On the other hand any decent person can both oppose a President’s actions and policies while still caring about him as a person. Human decency requires that those serving in the administration, members of the President’s political party in Congress, and ordinary citizens have the moral courage to care enough about Donald Trump the man to start asking those hard questions. These are not normal times and no one in full possession of their faculties behaves in the manner the President is behaving. 

In the meantime I will be praying for all the people I know in Texas, those who have died in the line of duty, and yes, even the President. 

So until tomorrow,

Peace

Padre Steve+

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A Pivotal Moment: The Nazi “Beer Hall Putsch” in Charlottesville 


Friends of Padre Steve’s World,

In light of the last two days of Alt-Right, or as it is more truthfully called Nazi violence and chaos in Charlottesville, Virginia, I am reminded of the words of General George Patton, “the Nazis are the enemy.” Over the last two days members of various New-Nazi, KKK, and other White Supremcist groups gathered in Charlottesville for what organizers called a “pro-white” rally. For the purposes of this article and for clarity’s sake, I’m just going to call all of them by the one ideology that they seem to agree on, Nazi. Some people might take umbrage to that characterization, but they can stick their umbrage up their asses. I’m not going to mince words, if people march with Nazis they are Nazis no matter what they call themselves, and any support given to them, even by omission, is giving aid and comfort to the enemies of America.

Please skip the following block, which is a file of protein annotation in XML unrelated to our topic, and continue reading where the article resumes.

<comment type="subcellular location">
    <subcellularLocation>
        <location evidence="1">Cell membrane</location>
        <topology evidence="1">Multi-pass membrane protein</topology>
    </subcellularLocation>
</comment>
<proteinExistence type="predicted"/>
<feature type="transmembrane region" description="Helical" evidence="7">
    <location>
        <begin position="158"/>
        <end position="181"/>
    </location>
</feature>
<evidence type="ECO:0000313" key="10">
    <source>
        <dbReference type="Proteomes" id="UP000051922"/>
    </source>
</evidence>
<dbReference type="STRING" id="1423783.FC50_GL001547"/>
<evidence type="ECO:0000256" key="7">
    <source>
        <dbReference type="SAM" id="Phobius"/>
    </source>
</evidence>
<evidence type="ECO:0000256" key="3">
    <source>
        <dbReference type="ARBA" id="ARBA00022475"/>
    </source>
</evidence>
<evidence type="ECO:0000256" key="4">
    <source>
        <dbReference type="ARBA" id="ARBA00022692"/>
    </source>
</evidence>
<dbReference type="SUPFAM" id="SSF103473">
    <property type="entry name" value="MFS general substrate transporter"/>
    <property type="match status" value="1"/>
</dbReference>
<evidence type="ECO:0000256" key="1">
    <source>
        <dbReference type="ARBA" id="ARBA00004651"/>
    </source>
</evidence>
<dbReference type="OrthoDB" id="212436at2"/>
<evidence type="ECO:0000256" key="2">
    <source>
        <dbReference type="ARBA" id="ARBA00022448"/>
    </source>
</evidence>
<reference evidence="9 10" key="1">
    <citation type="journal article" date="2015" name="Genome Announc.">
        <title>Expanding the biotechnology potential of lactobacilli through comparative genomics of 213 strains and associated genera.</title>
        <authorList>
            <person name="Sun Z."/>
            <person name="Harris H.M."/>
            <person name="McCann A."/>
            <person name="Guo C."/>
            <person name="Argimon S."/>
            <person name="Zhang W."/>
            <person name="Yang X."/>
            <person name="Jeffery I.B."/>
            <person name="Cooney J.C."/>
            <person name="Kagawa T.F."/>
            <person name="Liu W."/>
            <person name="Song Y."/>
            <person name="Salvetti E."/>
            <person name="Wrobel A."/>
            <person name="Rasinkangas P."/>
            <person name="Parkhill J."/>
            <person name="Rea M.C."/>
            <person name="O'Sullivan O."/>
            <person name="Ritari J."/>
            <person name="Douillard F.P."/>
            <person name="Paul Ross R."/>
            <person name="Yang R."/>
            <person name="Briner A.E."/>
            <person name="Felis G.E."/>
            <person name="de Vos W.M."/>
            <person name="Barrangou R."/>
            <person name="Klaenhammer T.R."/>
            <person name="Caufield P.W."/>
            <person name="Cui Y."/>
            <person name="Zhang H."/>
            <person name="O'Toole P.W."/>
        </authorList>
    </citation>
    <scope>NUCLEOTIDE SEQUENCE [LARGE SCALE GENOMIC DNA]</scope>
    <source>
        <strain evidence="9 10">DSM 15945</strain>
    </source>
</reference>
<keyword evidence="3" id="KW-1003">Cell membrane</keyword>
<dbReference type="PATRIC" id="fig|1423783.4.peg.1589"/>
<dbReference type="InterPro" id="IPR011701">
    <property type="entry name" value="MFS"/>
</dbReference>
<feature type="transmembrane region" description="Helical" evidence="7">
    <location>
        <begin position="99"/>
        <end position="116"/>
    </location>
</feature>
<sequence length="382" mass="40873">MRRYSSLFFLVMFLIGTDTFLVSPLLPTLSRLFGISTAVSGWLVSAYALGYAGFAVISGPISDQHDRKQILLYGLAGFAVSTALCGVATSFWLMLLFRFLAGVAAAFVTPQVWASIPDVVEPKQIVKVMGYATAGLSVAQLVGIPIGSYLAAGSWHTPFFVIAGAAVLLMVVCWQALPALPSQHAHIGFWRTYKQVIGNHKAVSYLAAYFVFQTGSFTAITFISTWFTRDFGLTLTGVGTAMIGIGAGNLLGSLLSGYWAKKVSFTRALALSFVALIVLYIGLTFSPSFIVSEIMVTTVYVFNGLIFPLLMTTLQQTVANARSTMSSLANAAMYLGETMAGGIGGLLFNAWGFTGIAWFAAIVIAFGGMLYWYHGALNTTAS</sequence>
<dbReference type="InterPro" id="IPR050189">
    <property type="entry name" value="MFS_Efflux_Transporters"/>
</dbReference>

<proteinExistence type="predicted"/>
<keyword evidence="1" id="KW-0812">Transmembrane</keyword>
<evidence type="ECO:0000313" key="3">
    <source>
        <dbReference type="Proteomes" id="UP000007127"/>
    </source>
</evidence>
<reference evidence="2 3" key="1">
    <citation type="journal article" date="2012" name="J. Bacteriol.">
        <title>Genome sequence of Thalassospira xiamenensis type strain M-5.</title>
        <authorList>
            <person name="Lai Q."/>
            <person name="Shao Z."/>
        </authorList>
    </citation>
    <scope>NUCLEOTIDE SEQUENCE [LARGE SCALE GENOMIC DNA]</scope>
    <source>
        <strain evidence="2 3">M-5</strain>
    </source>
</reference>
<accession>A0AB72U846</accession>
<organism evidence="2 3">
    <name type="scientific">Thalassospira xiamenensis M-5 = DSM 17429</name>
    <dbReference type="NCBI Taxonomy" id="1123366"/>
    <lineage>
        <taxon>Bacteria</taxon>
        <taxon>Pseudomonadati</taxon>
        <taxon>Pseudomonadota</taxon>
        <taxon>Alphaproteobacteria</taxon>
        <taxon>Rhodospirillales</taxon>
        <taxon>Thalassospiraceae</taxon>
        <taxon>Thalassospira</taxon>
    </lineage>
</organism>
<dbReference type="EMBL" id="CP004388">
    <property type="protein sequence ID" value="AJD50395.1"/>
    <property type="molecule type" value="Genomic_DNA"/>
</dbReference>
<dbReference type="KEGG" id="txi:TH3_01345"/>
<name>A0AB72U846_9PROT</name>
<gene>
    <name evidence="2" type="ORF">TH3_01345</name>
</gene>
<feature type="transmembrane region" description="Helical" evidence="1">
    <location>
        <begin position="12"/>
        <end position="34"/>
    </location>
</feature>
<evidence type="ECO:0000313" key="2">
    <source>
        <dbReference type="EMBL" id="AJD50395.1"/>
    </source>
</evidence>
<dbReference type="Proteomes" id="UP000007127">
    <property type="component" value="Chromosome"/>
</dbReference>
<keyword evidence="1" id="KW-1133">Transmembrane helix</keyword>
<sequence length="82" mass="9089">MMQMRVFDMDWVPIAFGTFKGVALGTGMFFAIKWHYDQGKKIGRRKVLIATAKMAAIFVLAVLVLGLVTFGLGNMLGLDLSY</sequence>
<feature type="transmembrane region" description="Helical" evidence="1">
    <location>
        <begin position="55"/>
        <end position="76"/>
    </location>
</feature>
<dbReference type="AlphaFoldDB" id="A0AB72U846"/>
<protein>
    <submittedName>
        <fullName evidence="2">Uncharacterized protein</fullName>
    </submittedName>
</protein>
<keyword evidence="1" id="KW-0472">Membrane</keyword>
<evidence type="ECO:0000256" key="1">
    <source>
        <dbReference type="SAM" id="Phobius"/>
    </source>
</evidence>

On Friday night hundreds of Nazis marched through the campus of the University of Virginia carrying tiki-lamps as ersatz Nazi torches as they chanted “Blood and Soil,” “White lives matter!” “You will not replace us!” “Jews will not replace us!” And “Russia is our friend.” They also surrounded an African American church were people were gathered on Friday night. Saturday morning several dozen so-called militia members dressed in military style garb, wearing protective vests, and helmets, carrying assault rifles and other long guns marched through town allegedly to keep things from getting violent. But it did get violent, the Nazis clashed with some left-wing opponents and also assaulted peaceful anti-Nazi protesters, including one terrorist, a 20 year old white man from Ohio who drove his car into a peaceful crowed, killing one person and injuring nineteen. I’ll call the that man and the other violent Nazis terrorists,because that’s what they are. Later a Virginia State Police helicopter that had been observing the march crashed, killing both troopers.